Exercising your dog safely

Walking your dog seems like the most benign thing in the world. It’s important exercise for your pooch, and a pleasant way for you to keep fit as well. But if you’re a dog owner, exercising your dog safely is very important.

In rural and regionals areas like ours, people often own larger dogs. Unfortunately, dogs sometimes get out of their yards. And too often, we’re seeing the results of dog fights or dog attacks. Dogs attacking each other is always a risk when you’re walking your pet.

The most important thing that I can recommend is always ensure that your dog is on a lead. Normally we see accidents occur when dogs are off leash and they get overexcited when they see another dog. That’s often when dog fights will erupt.

Always walk your dog on a lead, and always in an area that’s quite safe. It might be an area where you know there’s no large dogs, or at least none close by. It’s always good to walk with a friend as well so you’ve got that extra support there.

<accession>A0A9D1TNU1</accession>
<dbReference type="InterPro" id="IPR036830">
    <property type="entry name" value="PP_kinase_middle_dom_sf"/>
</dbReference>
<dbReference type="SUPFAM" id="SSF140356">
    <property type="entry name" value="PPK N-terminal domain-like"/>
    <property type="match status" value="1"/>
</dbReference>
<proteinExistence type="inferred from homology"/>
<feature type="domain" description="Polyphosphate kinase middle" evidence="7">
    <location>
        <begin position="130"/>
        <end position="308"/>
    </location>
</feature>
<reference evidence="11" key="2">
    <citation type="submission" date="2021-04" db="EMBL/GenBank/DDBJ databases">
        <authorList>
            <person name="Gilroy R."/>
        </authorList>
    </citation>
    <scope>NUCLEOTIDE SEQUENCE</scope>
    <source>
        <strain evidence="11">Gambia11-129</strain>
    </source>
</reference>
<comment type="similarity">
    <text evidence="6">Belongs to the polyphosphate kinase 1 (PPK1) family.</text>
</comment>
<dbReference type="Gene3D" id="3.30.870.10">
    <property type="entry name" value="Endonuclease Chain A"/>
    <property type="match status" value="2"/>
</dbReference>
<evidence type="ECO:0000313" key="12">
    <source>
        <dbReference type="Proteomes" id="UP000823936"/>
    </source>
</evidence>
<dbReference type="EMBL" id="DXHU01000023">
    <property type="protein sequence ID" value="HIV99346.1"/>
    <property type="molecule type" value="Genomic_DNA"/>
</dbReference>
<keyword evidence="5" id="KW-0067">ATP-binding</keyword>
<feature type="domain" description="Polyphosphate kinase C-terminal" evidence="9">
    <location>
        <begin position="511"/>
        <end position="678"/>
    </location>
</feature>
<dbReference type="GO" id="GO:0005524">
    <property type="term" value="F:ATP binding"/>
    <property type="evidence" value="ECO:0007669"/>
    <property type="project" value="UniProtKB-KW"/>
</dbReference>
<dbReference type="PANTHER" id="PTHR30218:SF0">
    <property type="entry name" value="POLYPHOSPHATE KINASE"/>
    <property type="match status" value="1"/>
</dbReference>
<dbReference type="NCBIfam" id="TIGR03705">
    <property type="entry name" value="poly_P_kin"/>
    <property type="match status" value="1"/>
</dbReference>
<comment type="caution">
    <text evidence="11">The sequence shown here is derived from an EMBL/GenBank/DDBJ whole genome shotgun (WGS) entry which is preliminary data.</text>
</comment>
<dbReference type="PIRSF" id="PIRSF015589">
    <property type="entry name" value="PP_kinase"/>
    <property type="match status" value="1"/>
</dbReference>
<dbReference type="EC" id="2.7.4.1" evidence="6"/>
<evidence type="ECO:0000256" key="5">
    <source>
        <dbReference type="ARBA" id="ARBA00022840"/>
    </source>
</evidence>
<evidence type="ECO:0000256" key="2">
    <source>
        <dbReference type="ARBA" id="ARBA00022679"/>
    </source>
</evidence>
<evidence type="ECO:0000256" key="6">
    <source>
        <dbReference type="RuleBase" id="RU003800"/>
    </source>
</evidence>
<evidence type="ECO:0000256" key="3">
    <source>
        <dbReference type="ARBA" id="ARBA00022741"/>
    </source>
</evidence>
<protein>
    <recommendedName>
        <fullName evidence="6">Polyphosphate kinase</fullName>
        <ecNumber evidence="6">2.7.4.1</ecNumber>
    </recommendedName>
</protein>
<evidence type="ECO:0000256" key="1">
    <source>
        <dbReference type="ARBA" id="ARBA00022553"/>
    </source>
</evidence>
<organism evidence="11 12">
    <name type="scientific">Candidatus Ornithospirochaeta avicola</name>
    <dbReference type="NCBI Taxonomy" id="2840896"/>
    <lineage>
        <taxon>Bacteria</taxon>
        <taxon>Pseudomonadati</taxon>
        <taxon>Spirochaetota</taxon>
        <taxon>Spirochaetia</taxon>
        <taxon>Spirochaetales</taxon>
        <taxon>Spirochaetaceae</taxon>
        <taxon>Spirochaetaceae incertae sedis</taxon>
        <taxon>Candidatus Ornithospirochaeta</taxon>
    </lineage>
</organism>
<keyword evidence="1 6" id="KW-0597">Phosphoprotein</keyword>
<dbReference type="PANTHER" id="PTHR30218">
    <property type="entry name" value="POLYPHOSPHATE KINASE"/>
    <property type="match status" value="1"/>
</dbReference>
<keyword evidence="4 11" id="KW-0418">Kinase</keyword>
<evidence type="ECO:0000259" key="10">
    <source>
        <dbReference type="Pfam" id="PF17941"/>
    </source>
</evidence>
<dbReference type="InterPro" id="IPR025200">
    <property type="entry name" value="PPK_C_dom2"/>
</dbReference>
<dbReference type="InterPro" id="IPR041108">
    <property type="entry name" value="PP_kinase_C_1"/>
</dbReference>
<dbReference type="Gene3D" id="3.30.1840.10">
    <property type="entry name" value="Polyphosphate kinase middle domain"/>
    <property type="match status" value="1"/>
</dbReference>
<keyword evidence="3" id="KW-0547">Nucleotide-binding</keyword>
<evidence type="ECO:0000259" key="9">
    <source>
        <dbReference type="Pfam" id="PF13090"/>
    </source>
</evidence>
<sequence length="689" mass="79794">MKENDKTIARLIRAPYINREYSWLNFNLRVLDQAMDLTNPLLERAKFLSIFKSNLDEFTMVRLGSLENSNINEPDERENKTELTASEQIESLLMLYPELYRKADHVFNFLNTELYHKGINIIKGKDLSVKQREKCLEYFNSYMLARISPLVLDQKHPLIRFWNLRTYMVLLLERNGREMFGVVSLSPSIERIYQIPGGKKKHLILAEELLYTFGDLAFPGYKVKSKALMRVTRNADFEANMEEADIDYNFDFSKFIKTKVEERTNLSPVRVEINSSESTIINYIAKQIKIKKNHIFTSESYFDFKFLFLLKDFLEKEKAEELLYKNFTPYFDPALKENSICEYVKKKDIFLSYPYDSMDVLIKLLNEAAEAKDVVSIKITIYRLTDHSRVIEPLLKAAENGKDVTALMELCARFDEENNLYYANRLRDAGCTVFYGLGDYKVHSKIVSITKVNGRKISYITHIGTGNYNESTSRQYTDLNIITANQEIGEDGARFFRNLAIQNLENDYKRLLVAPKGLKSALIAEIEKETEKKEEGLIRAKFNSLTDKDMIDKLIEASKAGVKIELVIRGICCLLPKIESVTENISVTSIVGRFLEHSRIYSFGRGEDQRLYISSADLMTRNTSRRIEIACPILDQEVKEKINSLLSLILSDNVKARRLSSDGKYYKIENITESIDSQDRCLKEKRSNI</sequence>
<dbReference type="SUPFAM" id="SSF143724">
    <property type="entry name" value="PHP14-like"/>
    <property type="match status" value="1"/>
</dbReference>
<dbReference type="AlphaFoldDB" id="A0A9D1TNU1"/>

Dangers of off-leash parks

Off-leash parks are a great social opportunity for both dogs and their owners. But they can present a danger as well.

I think we need to be aware of the body language of dogs. If your dog’s running back to you, ears back or tail underneath, then your dog’s not comfortable being in that environment. I’d recommend walking away from that situation.

If you think your dog’s uncomfortable in an off-leash park but not absolutely sure, there’s a really good little test that you can do. We see this a lot in puppies when they come in for their puppy socialisation days. The test is essentially when you put two puppies together, if you remove one of those puppies and let them go, then they run straight back to that puppy, you know that both of them want to play.

If you remove that puppy and let it go, and it doesn’t go straight back to play with that puppy, then you know that puppy’s not comfortable in that situation and then you just remove it.

Body language is the number one indicator if your dog’s uncomfortable. You’ll notice that their tail will be tucked under, and their ears will be down. They might be licking their lips as if they’re nervous and looking sideways. You’ll see the whites of their eyes. They’re just uncomfortable with the other dog. In that situation, I would remove them before one of them picks a fight.